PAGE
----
Queensborough tornado restoration efforts fuses volunteers

Workers come together to clean up Queensborough neighborhood

SHREVEPORT, LA (KSLA) - Neighbors, residents and volunteers are working to clear debris following a tornado that ravaged a Shreveport neighborhood.

It's been weeks since a powerful tornado touched down in Shreveport's Queensborough neighborhood and left its damaging mark. Volunteers have been working restlessly to restore homes and move collapsed trees.

"To see a tree sitting up on a house that's been here for just about two or three weeks, people are still living in it and nothing is getting done about it," said Kenneth Dean, a volunteer. "This could've been my mom's house, my grandmother's house, anybody that I'm related to."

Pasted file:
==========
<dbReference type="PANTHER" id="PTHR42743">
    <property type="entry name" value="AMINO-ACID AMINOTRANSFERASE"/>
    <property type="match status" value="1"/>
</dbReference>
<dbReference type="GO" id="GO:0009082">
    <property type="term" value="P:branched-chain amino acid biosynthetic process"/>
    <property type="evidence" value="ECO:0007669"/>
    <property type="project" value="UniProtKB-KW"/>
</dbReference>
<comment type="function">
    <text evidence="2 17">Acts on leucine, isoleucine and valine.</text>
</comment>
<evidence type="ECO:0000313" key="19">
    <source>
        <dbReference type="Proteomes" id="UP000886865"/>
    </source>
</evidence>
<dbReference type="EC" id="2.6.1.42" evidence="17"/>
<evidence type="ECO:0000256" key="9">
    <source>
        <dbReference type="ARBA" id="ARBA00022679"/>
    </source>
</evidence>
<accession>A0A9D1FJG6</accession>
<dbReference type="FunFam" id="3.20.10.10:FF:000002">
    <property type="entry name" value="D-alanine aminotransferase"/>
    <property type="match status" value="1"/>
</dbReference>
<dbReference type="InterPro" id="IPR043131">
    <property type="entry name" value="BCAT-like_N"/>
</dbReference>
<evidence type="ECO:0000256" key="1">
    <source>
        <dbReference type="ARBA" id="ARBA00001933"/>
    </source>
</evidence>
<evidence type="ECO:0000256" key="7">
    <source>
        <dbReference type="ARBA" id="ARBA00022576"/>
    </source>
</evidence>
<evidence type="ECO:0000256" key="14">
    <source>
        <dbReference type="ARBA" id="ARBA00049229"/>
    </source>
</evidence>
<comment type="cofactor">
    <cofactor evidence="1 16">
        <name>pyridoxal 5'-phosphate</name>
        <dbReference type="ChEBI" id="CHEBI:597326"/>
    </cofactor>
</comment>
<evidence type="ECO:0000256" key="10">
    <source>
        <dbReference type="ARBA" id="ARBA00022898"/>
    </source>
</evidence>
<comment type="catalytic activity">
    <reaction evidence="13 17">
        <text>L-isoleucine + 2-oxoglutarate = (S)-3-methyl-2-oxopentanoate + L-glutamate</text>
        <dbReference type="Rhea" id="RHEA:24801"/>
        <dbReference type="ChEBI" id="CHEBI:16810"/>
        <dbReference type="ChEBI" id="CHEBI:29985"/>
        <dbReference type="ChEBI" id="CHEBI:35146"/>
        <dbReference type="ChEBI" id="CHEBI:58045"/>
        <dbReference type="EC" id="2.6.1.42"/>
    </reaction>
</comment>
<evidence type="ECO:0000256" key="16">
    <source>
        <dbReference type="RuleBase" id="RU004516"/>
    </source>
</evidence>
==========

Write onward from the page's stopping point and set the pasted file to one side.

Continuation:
Dean said he's admired how people from all walks of life and different backgrounds have galvanized to clean up after the storm.

"People can come together from whatever neighborhood they're from," Dean said. "Whatever your religion, your race...you can come together for a greater cause and that's to help people that need help."

Kenneth Calhoun, a member of the Louisiana Patriot Militia, said he saw the extent of the destruction while watching the news. He said he knew right away he needed to lend a desperately needed hand.

"It should be in people's own nature to go out and help someone else," Calhoun said. "People have reverted back to 'it's me, me, me' when really it should be 'us.'

Calhoun said it's time our society set its differences apart, step up to the plate and make a difference in our communities.

"I think everyone should reach into their own hearts and come up and say, 'hey, I should help make a difference,'" Calhoun said.

Officials with the Queensborough Progressive Citizens, a service organization dedicated to cleaning up after the storm, said they're in need of more volunteers, food and water.

Donations can be brought to the New Elizabeth Baptist Church, 2332 Jewella Ave.

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